25 Consumerism A social and economic order that encourages the purchase of goods and services in ever-greater amounts. It is the concept that an ever-expanding consumption of goods is advantageous to the economy.

26 Competition Scene Changes Simpsons-Sears – How did their business strategy work? Eatons – How did their business strategy work?

27 End Game

28 Canadas Changing Retail Future

29 The US Retail Invasion and its impact on Canada In 1985, there were only 10 US based retailers operating in Canada. By 2003, this number had grown to of the top 20 retailers in Canada were US owned. US firms make up 75% of foreign-owned retail operations in Canada.

30 Impact of the Canadian Dollar on Retail Canadians have always enjoyed cross- border shopping – Prices in Canada are often higher than those in the US, due in part to such differences as tax structures or the economies of scale enjoyed by retailers in the larger US market. Canadian consumers get even better deals when our dollar is high.


32 Bank of Canada

33 Created in 1934 as a private bank and in 1938 became a Federal Crown Corporation The responsibilities of the Bank are: monetary policy; sole issuer of Canadian banknotes and currency, the promotion of a safe, sound financial system within Canada; and funds management and central banking services "for the federal government, the Bank and other clients.banknotes currency

34 Bank of Canada History 1.The Bank of Canada Act received Royal Assent on 3 July 1934; the Bank began operations on 11 March 1935 and issued its first bank notes. Since then the Bank has issued five more series of bank notes, with the next to be launched in The Bank of Canada began as a privately-owned institution, with shares sold to the public at a par value of $50. In 1938, all shares were purchased by the Government of Canada and the Bank became a Crown corporation. 3.During World War II, the Bank of Canada's nine victory Bond campaigns raised almost $12 billion for the war effort. After the war, the program was continued with Canada Savings Bonds. 4.During World War II, vaults deep beneath the Bank of Canada's headquarters provided a safe haven for tons of gold secretly moved from European central banks.

35 Bank of Canada History 5.During World War II, vaults deep beneath the Bank of Canada's headquarters provided a safe haven for tons of gold secretly moved from European central banks. 6.The Canadian dollar was allowed to float on currency markets (rather than being pegged to the US dollar) in September The dollar's exchange rate was fixed again from 1962 to 1970; it has floated ever since. 7.In the mid-1950s, the Bank began to develop a market for government bills and bonds in Canada. 8.In 1961, a fundamental disagreement between the then-Governor of the Bank, James Coyne, and Finance Minister Donald Fleming led to Parliamentary debates and hearings and Coyne's eventual resignation. The "Coyne affair" led to an amendment to the Bank of Canada Act in 1967 enshrining the Bank's operational independence and creating a mechanism for resolving policy disagreements between the government and the Bank.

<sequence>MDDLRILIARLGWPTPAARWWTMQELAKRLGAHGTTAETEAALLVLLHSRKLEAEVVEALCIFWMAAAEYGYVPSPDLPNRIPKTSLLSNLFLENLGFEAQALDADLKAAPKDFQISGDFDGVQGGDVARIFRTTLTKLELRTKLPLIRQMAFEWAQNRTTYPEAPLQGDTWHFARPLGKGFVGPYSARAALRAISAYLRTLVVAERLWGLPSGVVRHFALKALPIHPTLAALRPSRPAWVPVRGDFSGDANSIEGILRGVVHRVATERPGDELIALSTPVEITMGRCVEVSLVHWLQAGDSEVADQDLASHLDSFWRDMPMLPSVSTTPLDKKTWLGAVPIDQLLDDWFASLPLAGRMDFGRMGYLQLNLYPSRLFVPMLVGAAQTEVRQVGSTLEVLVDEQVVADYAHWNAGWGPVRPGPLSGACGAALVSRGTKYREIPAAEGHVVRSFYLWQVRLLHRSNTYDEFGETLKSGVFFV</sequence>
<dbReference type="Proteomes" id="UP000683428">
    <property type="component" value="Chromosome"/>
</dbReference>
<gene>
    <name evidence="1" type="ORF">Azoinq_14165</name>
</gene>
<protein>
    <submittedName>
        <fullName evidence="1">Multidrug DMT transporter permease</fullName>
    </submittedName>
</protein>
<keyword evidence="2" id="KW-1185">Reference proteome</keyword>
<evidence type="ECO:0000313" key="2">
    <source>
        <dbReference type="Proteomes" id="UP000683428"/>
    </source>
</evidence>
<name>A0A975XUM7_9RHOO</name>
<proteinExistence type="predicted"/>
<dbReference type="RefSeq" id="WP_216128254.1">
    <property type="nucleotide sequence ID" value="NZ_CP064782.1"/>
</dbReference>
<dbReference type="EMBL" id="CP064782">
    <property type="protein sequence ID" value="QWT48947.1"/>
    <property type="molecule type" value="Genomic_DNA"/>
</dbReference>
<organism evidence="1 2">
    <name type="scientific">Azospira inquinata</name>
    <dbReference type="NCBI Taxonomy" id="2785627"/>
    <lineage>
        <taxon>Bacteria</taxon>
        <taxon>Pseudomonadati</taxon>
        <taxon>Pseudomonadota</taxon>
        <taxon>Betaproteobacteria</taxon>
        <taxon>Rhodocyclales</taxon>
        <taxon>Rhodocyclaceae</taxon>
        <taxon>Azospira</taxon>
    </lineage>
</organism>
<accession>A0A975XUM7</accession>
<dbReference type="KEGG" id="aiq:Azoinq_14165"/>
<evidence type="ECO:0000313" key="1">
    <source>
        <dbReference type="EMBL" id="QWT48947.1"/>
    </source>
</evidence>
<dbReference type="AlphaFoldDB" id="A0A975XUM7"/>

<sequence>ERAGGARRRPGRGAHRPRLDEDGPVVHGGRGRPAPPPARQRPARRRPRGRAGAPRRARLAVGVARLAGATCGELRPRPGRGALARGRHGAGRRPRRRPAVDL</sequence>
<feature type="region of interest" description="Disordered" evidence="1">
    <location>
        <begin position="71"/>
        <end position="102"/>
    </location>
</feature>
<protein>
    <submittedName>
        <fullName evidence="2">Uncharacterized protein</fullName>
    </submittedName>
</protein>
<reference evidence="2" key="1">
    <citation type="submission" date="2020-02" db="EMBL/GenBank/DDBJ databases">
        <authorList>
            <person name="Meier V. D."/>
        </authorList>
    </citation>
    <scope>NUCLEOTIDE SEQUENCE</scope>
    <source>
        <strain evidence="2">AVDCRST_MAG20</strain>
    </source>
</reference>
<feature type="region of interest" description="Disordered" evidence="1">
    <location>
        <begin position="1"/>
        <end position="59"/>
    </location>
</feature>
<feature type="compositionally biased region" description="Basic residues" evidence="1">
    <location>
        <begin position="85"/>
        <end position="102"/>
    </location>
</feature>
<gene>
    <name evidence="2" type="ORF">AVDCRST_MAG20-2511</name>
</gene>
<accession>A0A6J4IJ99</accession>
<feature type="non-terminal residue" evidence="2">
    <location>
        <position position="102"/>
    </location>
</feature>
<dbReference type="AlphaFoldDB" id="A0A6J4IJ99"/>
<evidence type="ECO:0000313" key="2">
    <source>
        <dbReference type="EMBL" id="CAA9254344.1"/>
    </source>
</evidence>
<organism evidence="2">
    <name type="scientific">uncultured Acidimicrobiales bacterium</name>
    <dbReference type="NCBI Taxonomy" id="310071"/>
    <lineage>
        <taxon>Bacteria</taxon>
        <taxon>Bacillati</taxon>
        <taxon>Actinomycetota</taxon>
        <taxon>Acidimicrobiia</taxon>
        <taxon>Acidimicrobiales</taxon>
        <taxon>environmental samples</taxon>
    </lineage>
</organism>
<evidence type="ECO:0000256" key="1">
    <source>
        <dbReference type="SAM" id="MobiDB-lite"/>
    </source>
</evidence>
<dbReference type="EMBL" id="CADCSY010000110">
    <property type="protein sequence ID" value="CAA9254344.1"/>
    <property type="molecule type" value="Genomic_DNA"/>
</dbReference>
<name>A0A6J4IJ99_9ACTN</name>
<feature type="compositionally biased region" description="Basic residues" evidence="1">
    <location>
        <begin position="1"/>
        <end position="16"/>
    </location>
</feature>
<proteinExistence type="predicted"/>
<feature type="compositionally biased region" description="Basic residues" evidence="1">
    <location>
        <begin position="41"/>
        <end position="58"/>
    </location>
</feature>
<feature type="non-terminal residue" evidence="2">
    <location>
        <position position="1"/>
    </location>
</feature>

36 Bank of Canada History 9.The Currency Museum opened in December 1980 to house Canada's National Currency Collection, which consists of about 100,000 bank notes, coins, tokens, and other artifacts. 10. In February 1991, the Bank and the federal government introduced targets aimed at reducing inflation to 3 per cent by late 1992 and 2 per cent by late The 2 per cent target was achieved more quickly than expected and the inflation-targeting agreement has been renewed four times. 11. The Bank's Governing Council was created in 1994 to take collective responsibility for monetary policy decisions. 12. Starting in December 2000, the Bank began making interest rate announcements on eight pre-specified dates per year.

37 Economic Principles Monetary Policy In any currency there is a supply of money, and an interest rate, the price at which money can be of moneyinterest rate Monetary policy uses a variety of tools to control one or both of these, to influence outcomes like economic growth, inflation and unemployment.economic growthinflation unemployment In Canada, monetary policy is the responsibility of the BANK OF CANADA, a federal crown corporation that implements its policy decisions largely through its ability to alter the Canadian money supply. BANK OF CANADA

38 INTEREST RATE Refers to the cost of money Refers to the cost of money Higher rates discourage both investment and consumption Higher rates discourage both investment and consumption Timing is crucial in monetary policy Timing is crucial in monetary policy – 4-6 quarters before monetary policy takes effect Copyright © Captus Press Inc., 2009

39 Overnight Interest Rate This is the rate that banks use to borrow and lend to each other in short term transactions. Each day, banks have numerous business transactions. At the end of the day, depending on the days activity, they may end up with a surplus or a deficit. Banks with surpluses lend to those that have deficits. The Bank of Canada sets this target 8x a year on fixed dates.

40 Overnight Interest Rate The Overnight Rate is directly tied to the liquidity of the economy; i.e. the more money available in the economy, the lower the rate is. This is determined by Bank of Canada Liquidity is the access to cash or credit. The Overnight Rate ends up affecting the entire spectrum of interest rates: – The lowered overnight rate increases the demand for credit. – Banks give out more credit. – The reverse is also true.

41 Increasing/Decreasing Credit Levels The more credit available, the more financial transactions occur for goods and services. The more that people are buying, the more physical money is needed. The less credit available the less people buy.